The Commercial-News, Danville, IL

December 12, 2011

Too much to take

ELYSSABETH PEREZ and ELIZABETH GUTTERIDGE
Danville High School

DANVILLE — Nearly 1 in 4 kids are bullied every month, according to the American Justice Department, and more than 4,400 children commit suicide each year due to bullying.

The school systems have enforced strict codes throughout the years, dress attire, language, symbolism used, and other forms of bullying.

Over the past few years, bullying has become a major problem. The third leading death to young people is suicide, which is more likely to be committed due to bullying than depression.

Recently, in Vermilion County, Ashlynn Connor, 10-year-old honor student at Ridge Farm Elementary School, committed suicide due to incessant bullying at school, according to her family.

Young girls ages 10-14 are more likely to kill themselves than most people in the U.S. Children all across America have either become victims or predators due to the act of bullying. Adults, young children and teenagers alike are all informed about bullying but how many actually do something?

The usual advice you could receive is to tell an adult — a teacher, counselor, parent, pastor or any trusted adult that you feel comfortable discussing the situation.

Students usually remain silent victims by not reporting any incidents that occur.

Mr. Ritz, a DHS teacher, advises students to report bullying.

“Bullying is a problem among all student levels,” Ritz said. “To those being bullied, keep your head up and know that the way people act toward you or the things they say are not a reflection of yourself.”

When asked about knowledge on the suicide rate in young teens, Mr. Ritz described his feelings as disheartened.

“It is a shame bullying was allowed to go that far for a child to feel that taking their own life was the best solution,” he said.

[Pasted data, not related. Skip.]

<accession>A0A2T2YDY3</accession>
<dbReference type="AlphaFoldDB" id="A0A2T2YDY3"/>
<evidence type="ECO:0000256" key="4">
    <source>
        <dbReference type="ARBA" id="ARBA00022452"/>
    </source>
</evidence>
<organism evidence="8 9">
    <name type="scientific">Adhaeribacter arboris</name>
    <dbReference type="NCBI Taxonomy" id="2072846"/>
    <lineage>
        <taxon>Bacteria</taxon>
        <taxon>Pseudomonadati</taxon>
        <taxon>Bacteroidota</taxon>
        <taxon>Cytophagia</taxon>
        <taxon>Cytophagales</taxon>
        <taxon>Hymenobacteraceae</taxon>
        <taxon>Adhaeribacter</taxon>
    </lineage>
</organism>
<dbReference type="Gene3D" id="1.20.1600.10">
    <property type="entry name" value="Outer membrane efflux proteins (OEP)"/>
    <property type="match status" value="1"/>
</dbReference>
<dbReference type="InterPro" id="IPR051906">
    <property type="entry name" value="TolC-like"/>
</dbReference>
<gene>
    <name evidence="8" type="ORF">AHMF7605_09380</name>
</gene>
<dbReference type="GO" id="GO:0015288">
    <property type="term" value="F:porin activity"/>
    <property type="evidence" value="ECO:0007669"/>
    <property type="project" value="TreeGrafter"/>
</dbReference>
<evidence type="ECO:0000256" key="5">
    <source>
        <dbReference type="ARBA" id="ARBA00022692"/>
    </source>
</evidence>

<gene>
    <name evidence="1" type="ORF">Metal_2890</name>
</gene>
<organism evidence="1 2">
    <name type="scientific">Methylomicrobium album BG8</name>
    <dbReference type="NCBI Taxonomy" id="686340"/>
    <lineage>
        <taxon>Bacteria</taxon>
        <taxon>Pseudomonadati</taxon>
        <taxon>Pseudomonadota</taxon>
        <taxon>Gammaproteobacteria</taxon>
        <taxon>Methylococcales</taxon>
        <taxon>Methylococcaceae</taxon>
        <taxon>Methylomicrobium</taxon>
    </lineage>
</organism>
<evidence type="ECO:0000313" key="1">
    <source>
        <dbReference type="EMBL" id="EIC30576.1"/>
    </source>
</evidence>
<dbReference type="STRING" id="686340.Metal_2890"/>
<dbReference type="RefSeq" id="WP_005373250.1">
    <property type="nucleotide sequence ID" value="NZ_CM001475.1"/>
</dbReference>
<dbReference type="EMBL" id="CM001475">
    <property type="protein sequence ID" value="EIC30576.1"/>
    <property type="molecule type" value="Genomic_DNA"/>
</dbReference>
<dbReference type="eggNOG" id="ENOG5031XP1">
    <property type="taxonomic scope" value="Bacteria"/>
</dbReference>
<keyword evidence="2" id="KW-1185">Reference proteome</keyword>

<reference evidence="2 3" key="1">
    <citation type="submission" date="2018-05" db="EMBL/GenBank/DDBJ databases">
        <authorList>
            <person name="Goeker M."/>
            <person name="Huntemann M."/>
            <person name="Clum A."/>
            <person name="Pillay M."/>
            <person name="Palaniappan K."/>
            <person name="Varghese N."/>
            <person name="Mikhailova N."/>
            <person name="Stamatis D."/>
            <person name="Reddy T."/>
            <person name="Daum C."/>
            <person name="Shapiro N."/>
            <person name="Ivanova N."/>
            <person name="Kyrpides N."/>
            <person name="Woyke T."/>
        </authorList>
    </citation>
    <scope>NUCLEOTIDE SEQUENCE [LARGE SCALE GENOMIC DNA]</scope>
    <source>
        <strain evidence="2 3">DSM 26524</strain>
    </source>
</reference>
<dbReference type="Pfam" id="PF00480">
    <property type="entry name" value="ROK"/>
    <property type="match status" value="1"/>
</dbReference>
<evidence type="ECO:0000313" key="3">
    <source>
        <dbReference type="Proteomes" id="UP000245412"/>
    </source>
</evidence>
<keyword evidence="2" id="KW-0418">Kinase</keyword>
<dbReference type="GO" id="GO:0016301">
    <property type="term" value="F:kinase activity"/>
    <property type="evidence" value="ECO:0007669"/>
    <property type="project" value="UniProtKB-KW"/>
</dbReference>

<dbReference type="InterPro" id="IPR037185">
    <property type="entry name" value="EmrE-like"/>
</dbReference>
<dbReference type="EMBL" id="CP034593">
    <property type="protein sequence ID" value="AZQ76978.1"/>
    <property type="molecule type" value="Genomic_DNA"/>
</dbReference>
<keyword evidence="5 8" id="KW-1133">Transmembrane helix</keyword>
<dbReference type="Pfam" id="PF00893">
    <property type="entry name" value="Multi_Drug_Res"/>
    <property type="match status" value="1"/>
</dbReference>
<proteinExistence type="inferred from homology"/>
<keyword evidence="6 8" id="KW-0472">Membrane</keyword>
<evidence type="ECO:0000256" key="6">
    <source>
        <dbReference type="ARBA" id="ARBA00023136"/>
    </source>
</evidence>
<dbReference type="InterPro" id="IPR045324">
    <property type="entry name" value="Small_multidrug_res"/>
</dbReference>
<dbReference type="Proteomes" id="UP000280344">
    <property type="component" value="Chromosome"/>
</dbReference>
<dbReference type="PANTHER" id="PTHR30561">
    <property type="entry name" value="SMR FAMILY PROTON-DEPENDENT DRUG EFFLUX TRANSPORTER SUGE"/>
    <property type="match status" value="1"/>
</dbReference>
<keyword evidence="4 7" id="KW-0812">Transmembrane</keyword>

Mrs. Marcia Butikas is a social worker with District 118. She helps students at DHS and offers advice to students that need her help. Her advice and knowledge on bullying comes from children she has helped.

“Approximately 8 percent of students get bullied or teased at school,” Butikas said. “It is not a single race, gender, religion, social class or physical appearance. It is more common for students to be bullied by a single person, but their friends would not uncommon to join in.”

Bullying can be in any type of form. Recently, it is more common to see cyber bullying. Forms of bullying can be verbal, physical, face-to-face, behind your back, through the Internet or text.

Bullying is found everywhere in every grade. It needs to be prevented before more lives are destroyed. The loss of young lives because of bullying is a tragedy to everyone. Saying anything can help someone.

Would it not be nice to know by just saying one word could save a life? Help prevent bullying.

Please visit the following websites for more information and tips on how to stop and prevent bullying:

http://www.stopbullying.gov

http://www.pacerkidsagainstbullying.org

http://www.bullying.org

Tips to Avoid Being Bullied:

Ignore them and don’t pay any attention to them; eventually they will just go away.

Do not retaliate!

Tell a teacher or adult; someone you trust.

Smile and say ‘hello’; this shows that you want to reach them.

Stay away from social media to avoid cyber bullying altogether.